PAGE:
As individuals at odds and from clashing social groups, the atmosphere at first is tense and rather hostile. But as their outward masks break down - all of whom exposing frailty and voices crying for help - they suddenly begin to discover that they're not so different as they…
Dear Letterboxd, I accept the fact that I had to sacrifice an early night to correct what I’d done wrong for so many years. But I think you’re crazy to ask me to write a review telling you how this film made me feel. I saw it as everyone has seen it...in the simplest terms, in the most convenient definitions. But what I’ve found is an unmissable experience...and remarkable performances...and a deeply affecting narrative...and quintessentially eighties stylistics...and a cinematic masterpiece. Does that answer your question? Sincerely yours, Lee Curtis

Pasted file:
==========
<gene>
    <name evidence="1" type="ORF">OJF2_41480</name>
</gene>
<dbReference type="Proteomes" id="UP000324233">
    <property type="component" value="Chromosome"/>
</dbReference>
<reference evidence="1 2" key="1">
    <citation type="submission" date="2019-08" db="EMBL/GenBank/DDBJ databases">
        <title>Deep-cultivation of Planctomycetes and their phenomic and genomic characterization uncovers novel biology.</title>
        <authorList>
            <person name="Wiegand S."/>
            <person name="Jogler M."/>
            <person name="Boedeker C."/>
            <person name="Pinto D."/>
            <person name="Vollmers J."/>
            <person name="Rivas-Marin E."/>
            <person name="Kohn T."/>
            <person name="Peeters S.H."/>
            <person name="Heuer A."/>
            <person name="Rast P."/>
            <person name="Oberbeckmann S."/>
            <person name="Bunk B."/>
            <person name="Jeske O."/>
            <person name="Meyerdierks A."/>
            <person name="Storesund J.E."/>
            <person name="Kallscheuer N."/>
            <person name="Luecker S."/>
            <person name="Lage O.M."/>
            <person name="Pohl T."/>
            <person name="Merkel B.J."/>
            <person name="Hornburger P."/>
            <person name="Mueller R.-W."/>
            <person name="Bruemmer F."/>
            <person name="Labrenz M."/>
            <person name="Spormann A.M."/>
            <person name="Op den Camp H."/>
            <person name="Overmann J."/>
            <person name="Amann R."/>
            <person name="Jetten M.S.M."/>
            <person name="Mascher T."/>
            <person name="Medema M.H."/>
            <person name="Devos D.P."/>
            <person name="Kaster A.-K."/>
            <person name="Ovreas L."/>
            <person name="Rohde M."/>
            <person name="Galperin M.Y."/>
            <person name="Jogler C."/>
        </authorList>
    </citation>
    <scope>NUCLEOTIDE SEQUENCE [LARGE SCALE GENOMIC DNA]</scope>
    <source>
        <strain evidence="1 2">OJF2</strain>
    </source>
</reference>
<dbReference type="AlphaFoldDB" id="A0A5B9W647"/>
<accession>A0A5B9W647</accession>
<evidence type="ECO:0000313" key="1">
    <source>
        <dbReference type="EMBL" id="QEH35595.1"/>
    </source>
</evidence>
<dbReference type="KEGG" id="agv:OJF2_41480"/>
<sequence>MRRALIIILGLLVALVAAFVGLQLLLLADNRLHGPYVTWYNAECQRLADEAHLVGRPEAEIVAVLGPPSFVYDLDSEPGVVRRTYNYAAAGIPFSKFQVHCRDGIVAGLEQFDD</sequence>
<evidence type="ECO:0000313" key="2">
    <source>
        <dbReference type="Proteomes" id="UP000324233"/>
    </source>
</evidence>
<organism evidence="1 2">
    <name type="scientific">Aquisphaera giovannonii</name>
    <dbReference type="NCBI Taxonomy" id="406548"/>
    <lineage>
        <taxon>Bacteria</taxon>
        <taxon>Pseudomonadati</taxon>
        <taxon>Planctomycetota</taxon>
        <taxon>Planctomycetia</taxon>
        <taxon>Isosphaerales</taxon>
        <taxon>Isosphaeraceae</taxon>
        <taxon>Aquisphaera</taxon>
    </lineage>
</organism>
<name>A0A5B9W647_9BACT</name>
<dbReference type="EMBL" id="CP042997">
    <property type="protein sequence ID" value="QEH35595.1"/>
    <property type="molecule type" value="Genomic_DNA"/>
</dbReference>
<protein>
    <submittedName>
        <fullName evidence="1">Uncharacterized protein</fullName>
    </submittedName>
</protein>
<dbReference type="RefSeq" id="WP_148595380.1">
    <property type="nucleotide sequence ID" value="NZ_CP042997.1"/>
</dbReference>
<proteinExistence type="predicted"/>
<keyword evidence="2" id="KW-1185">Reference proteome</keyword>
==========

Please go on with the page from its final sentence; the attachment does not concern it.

It took me over sixteen years to finally get around to seeing this masterwork. Without a doubt the best coming of age movie I've seen, The Breakfast Club made me me feel almost every feeling that it's possible to feel. It's very rare that a film can touch me, sadden me and overjoy me all at once, sometimes within the same five minutes. Even if the rest of the film was poor, I would be tempted to give the film a star for each of its five leads, every one of them representing their differing cliques with class and style. The journey they go on during their detention together changes their lives forever, and I'm pretty sure it has changed mine, as well. Truly beautiful in every single way.
God damn, it's so good. They just don't make movies like this any more.
Plus Ally Sheedy is really hot.
Forza, passione e debolezza degli adolescenti, raccontata in un film molto intimo; con 'tonalità' teatrali. Soundtrack da riascoltare all'infinito.